Although the superiority of pembrolizumab compared with cytotoxic chemotherapy in this setting is a welcome confirmation, it is not surprising in view of several previously published studies. In a phase I study of 173 patients, pembrolizumab previously demonstrated an overall response rate of 26% in ipilimumab-refractory melanoma, dramatically better than historical response rates to chemotherapy.6 A phase II study compared nivolumab with investigator’s choice chemotherapy and noted an improved overall response rate with nivolumab (31.7% vs 10.6% in ipilimumab-refractory melanoma).7
A phase III study compared nivolumab with dacarbazine in patients with untreated BRAF wild-type melanoma. This study reported improved overall survival at 1 year (72.9% vs 42.1%), median progression-free survival (5.1 vs 2.2 months), and overall response rate (40% vs 13.9%).8 Finally, two separate studies have demonstrated the superiority of both pembrolizumab and nivolumab compared with ipilimumab, the previous standard-of-care immunotherapy.4,9
Even though similar results have been reported with in-class agents, this study provides several additional insights to the existing literature. First, this is the first study to report progression-free survival data for patients treated with anti–PD-1 in the ipilimumab-refractory setting. Although the median progression-free survival for pembrolizumab is not extremely impressive, the 24% to 36% of patients who are progression-free at 9 months (depending on whether progression is investigator or centrally assessed) is dramatically better than the 8% to 10% of patients who receive chemotherapy.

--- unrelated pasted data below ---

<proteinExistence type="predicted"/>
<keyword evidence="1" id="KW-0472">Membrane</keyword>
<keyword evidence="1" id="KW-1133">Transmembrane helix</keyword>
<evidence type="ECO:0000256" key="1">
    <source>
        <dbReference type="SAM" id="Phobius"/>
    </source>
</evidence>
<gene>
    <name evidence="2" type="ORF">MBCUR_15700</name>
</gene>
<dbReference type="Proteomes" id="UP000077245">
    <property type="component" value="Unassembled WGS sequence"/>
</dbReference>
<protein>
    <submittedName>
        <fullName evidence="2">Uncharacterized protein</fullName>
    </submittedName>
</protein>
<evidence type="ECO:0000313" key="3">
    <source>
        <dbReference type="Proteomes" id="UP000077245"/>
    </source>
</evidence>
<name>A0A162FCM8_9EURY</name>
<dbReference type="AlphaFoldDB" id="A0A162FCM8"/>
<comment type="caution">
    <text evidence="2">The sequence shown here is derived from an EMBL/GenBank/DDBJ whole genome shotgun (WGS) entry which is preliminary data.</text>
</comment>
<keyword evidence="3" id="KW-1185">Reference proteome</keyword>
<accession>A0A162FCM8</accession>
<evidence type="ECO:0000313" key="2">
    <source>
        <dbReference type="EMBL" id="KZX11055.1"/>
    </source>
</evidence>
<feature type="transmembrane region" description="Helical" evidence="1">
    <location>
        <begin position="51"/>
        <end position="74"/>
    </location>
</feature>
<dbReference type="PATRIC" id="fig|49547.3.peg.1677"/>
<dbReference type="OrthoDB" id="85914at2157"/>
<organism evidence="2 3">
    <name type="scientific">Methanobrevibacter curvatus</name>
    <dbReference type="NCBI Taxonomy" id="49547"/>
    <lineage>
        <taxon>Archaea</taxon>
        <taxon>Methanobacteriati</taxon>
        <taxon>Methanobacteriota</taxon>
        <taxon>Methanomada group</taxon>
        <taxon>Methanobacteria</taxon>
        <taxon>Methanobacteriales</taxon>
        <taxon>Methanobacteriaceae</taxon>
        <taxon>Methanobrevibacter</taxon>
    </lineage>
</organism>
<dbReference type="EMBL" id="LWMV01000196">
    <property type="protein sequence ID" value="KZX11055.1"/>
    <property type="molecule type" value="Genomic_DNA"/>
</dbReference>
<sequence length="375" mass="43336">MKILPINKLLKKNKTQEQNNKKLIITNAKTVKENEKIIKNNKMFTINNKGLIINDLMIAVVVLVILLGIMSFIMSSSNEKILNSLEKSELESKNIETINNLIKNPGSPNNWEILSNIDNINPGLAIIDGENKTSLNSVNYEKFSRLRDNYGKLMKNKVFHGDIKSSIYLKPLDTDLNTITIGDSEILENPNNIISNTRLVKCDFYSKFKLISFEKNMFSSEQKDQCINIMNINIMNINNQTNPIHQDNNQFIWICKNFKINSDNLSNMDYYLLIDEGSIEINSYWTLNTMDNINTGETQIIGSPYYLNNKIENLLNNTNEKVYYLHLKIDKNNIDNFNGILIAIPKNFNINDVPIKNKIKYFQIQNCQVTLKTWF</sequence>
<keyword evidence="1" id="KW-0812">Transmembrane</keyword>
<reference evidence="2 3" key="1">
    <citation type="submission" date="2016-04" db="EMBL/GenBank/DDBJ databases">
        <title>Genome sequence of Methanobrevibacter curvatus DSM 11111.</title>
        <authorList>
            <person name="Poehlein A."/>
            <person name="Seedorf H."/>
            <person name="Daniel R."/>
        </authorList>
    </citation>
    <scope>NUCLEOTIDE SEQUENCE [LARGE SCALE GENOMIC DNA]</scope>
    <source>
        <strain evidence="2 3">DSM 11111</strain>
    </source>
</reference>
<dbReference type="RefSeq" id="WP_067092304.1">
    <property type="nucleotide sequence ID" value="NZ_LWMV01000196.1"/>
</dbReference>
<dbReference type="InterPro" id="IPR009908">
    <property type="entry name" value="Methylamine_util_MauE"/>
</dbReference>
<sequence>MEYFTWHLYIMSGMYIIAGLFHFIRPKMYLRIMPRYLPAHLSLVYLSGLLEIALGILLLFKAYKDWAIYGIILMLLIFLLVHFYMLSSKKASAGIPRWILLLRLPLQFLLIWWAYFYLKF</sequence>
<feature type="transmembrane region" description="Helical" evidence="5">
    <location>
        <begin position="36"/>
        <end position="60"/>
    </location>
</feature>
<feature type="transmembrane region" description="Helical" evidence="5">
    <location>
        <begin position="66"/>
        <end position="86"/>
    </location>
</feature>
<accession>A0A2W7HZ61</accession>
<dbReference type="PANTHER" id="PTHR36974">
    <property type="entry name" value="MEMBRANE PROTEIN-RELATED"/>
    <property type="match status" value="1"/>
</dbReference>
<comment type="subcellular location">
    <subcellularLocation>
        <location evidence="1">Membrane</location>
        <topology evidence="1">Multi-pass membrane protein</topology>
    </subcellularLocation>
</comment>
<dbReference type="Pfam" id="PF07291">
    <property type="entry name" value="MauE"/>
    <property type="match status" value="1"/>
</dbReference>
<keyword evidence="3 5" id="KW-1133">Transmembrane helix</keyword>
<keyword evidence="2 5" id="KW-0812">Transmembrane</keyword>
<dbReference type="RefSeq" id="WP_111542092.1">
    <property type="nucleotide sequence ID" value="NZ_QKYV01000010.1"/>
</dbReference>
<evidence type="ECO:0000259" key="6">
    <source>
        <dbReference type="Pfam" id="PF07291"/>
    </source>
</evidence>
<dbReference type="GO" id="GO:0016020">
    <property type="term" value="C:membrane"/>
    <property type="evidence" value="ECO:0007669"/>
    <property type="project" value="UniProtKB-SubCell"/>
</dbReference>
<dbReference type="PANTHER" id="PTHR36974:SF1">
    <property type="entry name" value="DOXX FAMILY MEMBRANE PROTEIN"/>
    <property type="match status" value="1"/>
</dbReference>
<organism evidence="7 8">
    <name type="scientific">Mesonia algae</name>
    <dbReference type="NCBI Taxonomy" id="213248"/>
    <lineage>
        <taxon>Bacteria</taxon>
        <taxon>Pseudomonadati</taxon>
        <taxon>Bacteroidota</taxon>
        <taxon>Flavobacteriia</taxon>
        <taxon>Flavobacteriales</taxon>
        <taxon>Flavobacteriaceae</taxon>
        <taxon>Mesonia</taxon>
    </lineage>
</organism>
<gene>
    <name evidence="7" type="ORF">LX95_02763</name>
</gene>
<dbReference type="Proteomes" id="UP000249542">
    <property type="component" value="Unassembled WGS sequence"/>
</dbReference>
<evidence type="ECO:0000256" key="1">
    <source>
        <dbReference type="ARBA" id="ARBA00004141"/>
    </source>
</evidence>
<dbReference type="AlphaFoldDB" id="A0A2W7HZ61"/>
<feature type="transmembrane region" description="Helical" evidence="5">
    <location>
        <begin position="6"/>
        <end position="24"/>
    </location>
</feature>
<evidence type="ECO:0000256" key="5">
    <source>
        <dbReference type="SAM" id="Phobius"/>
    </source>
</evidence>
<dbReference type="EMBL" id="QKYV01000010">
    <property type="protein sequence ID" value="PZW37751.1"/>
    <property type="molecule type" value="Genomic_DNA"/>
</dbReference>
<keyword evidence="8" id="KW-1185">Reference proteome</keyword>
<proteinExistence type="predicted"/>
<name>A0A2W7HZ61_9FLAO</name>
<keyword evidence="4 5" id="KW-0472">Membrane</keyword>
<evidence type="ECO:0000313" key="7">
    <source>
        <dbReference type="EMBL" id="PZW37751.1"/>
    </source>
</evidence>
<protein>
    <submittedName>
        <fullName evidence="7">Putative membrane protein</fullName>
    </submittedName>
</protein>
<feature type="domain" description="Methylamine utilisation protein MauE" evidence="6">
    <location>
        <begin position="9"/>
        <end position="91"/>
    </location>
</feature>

Second, this study includes patient-reported outcomes and quality-of-life metrics (EORTC QLQ-C30 global health status and quality-of-life scores). As would be hoped for an agent with less toxicity and more responses, quality-of-life score decrements were fewer in the pembrolizumab arms compared with chemotherapy.
With the advent of durable responses induced by pembrolizumab and other anti–PD-1 agents, assessing patient-reported quality-of-life outcomes and delayed toxicities in the long-term follow-up settings will also become increasingly important. This is particularly true as these agents are used in a variety of cancers and as they are tested in the adjuvant setting.
Our group evaluated a small cohort of patients with long-term (> 2 year) survival after being treated with ipilimumab.10 Although quality of life and overall functional status were generally excellent, several patients developed presumed delayed radiation toxicities, and several others had persistent endocrine deficits. Characterizing these endpoints in patients who receive anti–PD-1 alone or in combination will be a critical next step.